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March 2, 2015
Review: Flagstad – Triumph and Tragedy
Kirsten Flagstad in her dressing room.  Photo courtesy of The Flagstad Musuem.
Kirsten Flagstad in her dressing room. Photo courtesy of The Flagstad Musuem.

80 years ago, on February 2, 1935, the great Norwegian soprano Kirsten Flagstad (1895-1962) made her Metropolitan Opera debut as Sieglinde in Wagner’s Die Walküre. This performance was heard nationwide as part of the extremely popular Metropolitan opera Saturday afternoon radio broadcasts, which had begun in 1931. The host at intermission was Geraldine Farrar, well known soprano and former Met star; she threw away her prepared commentary to rave about Ms. Flagstad’s performance and proclaim that a star had just been born. Kirsten Flagstad would come to be known as “the voice of the century”.

In honor of this 80th anniversary, Scandinavia House, the leading center for Nordic culture in the United States, has brought the one-woman show Flagstad - Triumph and Tragedy to New York City. Norwegian actress Nina Bendiksen creates an intimate portrayal of the last days of Kirsten Flagstad’s life; although the play is not specific about cause of death, she died of bone marrow cancer on December 7, 1962. Written and well directed by Einar Bjørge, the play travels back and forth through time, highlighting both personal and professional moments in the life of the iconic Wagnerian diva. Interspersed with the storytelling, the audience is treated to recordings of Flagstad’s singing, her gorgeous dramatic soprano warmly embracing the audience as we hear Beethoven, Grieg, Dvořák and, of course, Wagner’s Tristan and Isolde. (Kirsten Flagstad sang the role of Isolde 70 times in her first six years at the Met.) The stage, designed by scenographer Hans Petter Harboe, is draped floor to ceiling in cream colored silks and sets an ethereal tone for the play.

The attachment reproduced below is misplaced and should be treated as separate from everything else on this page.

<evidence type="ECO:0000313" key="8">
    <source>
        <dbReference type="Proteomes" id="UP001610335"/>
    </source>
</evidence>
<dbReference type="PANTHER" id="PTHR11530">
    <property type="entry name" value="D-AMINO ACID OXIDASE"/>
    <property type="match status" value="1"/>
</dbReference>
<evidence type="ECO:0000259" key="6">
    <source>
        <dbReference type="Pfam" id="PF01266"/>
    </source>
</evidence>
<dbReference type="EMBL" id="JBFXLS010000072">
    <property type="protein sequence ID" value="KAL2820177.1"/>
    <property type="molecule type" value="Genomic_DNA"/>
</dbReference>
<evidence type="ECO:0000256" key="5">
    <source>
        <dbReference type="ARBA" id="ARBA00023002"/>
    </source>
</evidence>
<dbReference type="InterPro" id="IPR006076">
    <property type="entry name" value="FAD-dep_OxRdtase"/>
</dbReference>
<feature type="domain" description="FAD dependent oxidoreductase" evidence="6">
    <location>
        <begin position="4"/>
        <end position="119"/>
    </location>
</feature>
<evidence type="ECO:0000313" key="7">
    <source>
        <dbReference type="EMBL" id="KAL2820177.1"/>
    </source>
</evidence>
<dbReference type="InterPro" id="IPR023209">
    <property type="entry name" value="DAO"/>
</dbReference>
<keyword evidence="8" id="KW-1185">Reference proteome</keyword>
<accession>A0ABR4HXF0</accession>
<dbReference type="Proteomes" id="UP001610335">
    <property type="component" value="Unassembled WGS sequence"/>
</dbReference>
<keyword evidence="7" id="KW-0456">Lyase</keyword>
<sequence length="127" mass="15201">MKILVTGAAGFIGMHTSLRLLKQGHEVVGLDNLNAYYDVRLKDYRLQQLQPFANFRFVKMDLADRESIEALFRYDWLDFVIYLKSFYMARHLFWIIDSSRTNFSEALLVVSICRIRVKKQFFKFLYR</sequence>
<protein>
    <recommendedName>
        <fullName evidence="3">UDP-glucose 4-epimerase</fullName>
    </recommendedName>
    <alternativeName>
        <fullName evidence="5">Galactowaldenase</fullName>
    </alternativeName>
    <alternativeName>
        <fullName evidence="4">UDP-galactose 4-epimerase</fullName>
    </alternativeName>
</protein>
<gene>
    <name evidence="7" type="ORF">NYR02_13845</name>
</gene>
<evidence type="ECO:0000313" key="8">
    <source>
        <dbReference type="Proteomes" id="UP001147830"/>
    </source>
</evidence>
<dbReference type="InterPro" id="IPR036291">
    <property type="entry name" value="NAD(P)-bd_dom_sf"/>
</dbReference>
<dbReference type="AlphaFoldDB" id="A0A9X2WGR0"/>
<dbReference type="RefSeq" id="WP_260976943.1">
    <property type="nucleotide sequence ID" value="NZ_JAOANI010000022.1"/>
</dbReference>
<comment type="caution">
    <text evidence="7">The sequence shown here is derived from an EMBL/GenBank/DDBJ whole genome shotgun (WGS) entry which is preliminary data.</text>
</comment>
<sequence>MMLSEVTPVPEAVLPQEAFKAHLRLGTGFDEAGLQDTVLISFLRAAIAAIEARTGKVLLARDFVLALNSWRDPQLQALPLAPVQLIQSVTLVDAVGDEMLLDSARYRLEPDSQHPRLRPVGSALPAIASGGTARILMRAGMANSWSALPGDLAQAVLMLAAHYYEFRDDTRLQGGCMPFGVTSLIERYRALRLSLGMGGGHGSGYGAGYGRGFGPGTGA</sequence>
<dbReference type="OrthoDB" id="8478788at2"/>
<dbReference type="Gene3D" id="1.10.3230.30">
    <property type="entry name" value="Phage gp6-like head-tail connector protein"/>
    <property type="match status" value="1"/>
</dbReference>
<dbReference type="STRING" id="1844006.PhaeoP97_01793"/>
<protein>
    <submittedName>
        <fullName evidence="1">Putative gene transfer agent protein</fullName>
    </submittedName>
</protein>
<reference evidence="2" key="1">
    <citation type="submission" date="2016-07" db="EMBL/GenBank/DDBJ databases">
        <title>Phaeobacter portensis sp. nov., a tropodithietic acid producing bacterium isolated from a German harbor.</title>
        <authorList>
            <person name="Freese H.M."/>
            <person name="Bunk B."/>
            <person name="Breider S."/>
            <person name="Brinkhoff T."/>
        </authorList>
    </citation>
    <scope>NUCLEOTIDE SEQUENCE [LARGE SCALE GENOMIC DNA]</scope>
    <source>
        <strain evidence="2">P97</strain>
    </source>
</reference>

Nina_Bendiksen._Photo_courtesy_of_the_artistThe play is a reminiscence of a life well lived but not without great struggle. In her portrayal of Kirsten Flagstad, Ms. Bendiksen speaks directly to the audience sharing little tidbits: how though everyone said pregnancy would diminish her voice, the hormones actually worked in her favor; that her favorite composer wasn’t Wagner but Beethoven; her memories of a meeting with Maria Callas. Bringing a relaxed presence and a very melodious voice to the role, Ms. Bendiksen, who possesses the same statuesque and striking Scandinavian beauty Ms. Flagstad had, reveals her character’s victories and agonies. In particular, we are told the stories of betrayal when Ms. Flagstad decided, against the advice of many in the opera and political world, to go home to German occupied Norway in 1941 to be with her husband, Henry Johansen, a wealthy lumber merchant. After the war, her husband was arrested and falsely charged with war profiteering and by association she was also maligned as a Nazi sympathizer by both Norway and the United States. The sheer magnitude of her talent and the beauty of her voice overcame these obstacles, but left deep scars.

Flagstad - Triumph and Tragedy is an important story, well told. Kudos to the beautiful Scandinavia House, a treasure in midtown Manhattan, for including this show as part of their diverse programming!

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Written by: Navida Stein
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